Wednesday, December 11, 2013

Participation Rate Drop Mostly Economic, Not Demographic

The U.S. unemployment rate has dropped from a high above 10% to 7%. However, many of us has pointed out that this has been coupled with a continued drop in the labor force participation rate and argued that the drop therefore likely reflects that many job seekers have been discouraged from being rejected so many times by employers that they see no point in continuing to seek jobs actively. Remember, to be counted as unemployed it is necessary but not sufficient to lack employment. You must lack employment and actively apply for jobs.

An alternative explanation to the drop in the participation is that the population is aging as more and more so-called "baby boomers" retire. The standard participation and employment rate figures relates the number of employed and the workforce to all people older than 15. If the population is ageing, then the drop in the  participation rate will reflect that more people reach the age when they want to retire, not a weak labor market.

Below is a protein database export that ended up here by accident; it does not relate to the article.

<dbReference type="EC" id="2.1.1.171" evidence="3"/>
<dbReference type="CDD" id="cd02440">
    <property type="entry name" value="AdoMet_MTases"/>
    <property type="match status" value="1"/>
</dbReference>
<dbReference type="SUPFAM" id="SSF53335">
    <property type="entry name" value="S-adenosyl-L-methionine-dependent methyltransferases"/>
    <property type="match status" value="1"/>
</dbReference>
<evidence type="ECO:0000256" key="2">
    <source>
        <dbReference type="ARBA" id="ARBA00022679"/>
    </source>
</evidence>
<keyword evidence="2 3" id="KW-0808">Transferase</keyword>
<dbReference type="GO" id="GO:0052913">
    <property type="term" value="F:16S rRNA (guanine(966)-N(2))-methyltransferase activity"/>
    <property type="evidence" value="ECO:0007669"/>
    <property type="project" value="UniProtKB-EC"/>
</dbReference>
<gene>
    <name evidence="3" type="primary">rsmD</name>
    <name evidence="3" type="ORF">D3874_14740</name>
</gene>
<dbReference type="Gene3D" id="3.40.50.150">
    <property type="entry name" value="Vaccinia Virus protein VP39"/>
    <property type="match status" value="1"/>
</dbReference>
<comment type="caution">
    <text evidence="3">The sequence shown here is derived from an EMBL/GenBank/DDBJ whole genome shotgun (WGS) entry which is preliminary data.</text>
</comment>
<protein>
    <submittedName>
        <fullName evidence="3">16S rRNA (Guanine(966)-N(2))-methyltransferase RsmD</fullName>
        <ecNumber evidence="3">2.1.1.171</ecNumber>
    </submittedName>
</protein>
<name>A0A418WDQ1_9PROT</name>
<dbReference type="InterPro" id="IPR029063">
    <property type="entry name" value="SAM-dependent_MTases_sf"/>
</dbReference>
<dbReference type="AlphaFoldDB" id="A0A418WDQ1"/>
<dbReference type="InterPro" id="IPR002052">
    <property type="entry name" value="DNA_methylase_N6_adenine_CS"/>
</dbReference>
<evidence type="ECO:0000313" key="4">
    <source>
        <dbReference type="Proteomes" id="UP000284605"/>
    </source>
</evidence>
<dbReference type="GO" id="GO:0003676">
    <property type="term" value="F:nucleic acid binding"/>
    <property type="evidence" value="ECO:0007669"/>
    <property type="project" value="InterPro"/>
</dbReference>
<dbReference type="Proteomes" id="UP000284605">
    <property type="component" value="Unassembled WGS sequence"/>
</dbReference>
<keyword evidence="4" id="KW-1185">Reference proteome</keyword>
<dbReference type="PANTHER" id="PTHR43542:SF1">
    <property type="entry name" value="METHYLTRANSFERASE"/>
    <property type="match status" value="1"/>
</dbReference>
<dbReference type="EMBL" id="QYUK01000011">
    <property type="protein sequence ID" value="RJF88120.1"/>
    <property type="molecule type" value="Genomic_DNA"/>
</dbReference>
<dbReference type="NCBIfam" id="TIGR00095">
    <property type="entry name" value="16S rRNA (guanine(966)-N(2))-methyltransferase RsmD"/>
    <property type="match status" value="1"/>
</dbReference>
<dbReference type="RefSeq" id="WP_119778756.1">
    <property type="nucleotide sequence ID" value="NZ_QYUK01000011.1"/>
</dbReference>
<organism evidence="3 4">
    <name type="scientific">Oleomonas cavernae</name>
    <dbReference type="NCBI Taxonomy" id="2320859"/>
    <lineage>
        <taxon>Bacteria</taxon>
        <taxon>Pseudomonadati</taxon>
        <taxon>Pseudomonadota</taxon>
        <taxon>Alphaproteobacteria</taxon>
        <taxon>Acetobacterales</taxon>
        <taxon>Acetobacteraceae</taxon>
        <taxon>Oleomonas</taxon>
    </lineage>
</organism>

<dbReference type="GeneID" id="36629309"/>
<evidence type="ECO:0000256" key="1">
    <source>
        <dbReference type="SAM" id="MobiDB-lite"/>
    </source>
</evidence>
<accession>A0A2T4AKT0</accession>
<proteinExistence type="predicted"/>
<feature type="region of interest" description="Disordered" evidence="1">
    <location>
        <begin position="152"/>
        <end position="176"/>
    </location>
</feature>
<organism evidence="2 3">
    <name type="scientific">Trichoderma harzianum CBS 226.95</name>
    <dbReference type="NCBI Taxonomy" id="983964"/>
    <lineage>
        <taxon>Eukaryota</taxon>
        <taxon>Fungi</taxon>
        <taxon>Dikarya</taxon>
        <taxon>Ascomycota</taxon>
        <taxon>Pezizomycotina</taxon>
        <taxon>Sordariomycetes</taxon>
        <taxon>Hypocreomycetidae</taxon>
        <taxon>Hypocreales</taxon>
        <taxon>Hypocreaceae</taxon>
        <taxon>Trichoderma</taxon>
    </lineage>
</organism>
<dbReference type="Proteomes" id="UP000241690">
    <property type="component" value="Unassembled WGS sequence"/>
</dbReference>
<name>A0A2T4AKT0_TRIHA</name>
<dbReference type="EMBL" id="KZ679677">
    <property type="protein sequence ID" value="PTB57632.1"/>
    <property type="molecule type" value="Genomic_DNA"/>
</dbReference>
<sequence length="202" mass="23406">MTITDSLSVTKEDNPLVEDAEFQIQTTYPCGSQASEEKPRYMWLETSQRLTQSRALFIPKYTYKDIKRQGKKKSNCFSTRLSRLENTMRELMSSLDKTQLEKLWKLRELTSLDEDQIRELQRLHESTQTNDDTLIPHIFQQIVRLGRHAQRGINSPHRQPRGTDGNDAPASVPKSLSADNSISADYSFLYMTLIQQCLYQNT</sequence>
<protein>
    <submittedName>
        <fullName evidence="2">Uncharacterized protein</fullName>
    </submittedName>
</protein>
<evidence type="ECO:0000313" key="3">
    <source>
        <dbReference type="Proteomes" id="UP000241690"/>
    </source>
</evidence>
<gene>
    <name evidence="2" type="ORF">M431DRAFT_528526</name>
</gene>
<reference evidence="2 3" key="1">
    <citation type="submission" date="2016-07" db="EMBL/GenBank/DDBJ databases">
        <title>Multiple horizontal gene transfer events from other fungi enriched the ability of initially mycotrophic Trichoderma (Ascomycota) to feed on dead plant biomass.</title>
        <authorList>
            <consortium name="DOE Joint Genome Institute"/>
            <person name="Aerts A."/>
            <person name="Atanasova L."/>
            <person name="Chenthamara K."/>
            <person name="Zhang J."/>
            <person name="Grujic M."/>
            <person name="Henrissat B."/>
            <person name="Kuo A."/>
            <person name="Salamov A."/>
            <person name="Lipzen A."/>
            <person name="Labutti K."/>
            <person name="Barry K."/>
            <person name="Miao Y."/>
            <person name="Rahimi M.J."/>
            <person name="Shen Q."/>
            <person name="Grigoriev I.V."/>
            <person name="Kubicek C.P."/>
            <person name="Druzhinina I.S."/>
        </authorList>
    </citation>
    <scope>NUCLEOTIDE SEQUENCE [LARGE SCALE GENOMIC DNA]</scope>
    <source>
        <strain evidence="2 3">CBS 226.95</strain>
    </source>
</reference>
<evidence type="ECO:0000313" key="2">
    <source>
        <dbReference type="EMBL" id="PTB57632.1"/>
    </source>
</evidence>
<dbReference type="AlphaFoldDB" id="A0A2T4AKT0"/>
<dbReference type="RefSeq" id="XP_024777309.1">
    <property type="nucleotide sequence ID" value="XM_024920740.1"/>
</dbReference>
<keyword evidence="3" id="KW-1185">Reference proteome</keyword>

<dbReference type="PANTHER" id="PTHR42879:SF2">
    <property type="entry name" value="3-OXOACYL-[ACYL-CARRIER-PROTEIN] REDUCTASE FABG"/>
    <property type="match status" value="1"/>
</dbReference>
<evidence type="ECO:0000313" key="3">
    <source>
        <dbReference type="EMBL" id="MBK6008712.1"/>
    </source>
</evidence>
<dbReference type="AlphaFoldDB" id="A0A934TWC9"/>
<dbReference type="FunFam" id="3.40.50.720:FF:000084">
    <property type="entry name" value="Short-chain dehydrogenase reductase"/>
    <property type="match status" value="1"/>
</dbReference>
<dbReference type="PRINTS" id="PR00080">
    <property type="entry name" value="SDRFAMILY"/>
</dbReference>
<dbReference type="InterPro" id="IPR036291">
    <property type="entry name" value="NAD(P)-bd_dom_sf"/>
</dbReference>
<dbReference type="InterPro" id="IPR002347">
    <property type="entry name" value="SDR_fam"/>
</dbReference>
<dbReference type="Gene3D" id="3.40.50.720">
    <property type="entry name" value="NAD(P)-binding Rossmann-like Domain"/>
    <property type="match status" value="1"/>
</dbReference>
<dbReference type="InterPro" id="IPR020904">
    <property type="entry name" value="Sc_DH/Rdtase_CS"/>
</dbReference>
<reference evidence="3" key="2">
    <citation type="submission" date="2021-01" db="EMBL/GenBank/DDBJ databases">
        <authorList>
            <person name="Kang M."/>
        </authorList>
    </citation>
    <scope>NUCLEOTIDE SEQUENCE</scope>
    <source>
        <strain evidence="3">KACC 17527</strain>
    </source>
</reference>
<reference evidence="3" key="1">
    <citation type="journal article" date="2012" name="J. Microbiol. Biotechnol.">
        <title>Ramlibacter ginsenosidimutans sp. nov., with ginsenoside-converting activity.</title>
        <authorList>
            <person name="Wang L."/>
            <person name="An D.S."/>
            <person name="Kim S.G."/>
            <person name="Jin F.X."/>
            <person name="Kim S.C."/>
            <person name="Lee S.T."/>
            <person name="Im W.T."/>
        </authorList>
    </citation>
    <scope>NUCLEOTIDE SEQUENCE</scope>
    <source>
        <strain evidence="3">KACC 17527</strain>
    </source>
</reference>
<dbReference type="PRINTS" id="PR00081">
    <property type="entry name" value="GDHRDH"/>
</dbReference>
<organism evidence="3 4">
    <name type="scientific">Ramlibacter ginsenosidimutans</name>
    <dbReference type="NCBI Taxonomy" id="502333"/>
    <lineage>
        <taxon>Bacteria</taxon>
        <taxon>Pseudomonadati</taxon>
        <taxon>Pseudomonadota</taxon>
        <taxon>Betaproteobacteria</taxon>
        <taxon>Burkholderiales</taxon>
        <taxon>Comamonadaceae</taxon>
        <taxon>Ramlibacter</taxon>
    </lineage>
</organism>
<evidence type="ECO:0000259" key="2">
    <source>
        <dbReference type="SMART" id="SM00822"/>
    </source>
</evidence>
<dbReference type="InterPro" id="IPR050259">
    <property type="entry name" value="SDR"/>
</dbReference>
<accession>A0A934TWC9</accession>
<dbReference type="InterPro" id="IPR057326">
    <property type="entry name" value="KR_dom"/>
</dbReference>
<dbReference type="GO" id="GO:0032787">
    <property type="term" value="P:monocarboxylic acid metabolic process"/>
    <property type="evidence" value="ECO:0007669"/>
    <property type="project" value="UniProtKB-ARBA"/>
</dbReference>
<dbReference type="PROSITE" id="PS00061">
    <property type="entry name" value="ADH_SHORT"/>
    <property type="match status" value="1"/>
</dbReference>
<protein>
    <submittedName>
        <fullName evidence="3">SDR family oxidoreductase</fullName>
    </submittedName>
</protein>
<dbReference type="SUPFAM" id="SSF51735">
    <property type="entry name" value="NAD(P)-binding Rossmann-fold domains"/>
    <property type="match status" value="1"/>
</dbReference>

Recently, a number of news stories have asserted that the drop "entirely" reflects this demographic factor.
However, as it turns out, that is just about the drop in the most recent year. If we instead focus on the drop since the beginning of the recession in 2007, it is clear that most of the drop reflects labor market weakness.

One way to test this theory would be to focus on so-called prime age workers, people 25-54 which usually haven't retired. The employment rate in that age group has only increased from about 75% to 76% and is still well below the 80% level reached in 2007. This also implies that most of the drop in the official unemployment rate reflects an increase in the number of discouraged job seekers.


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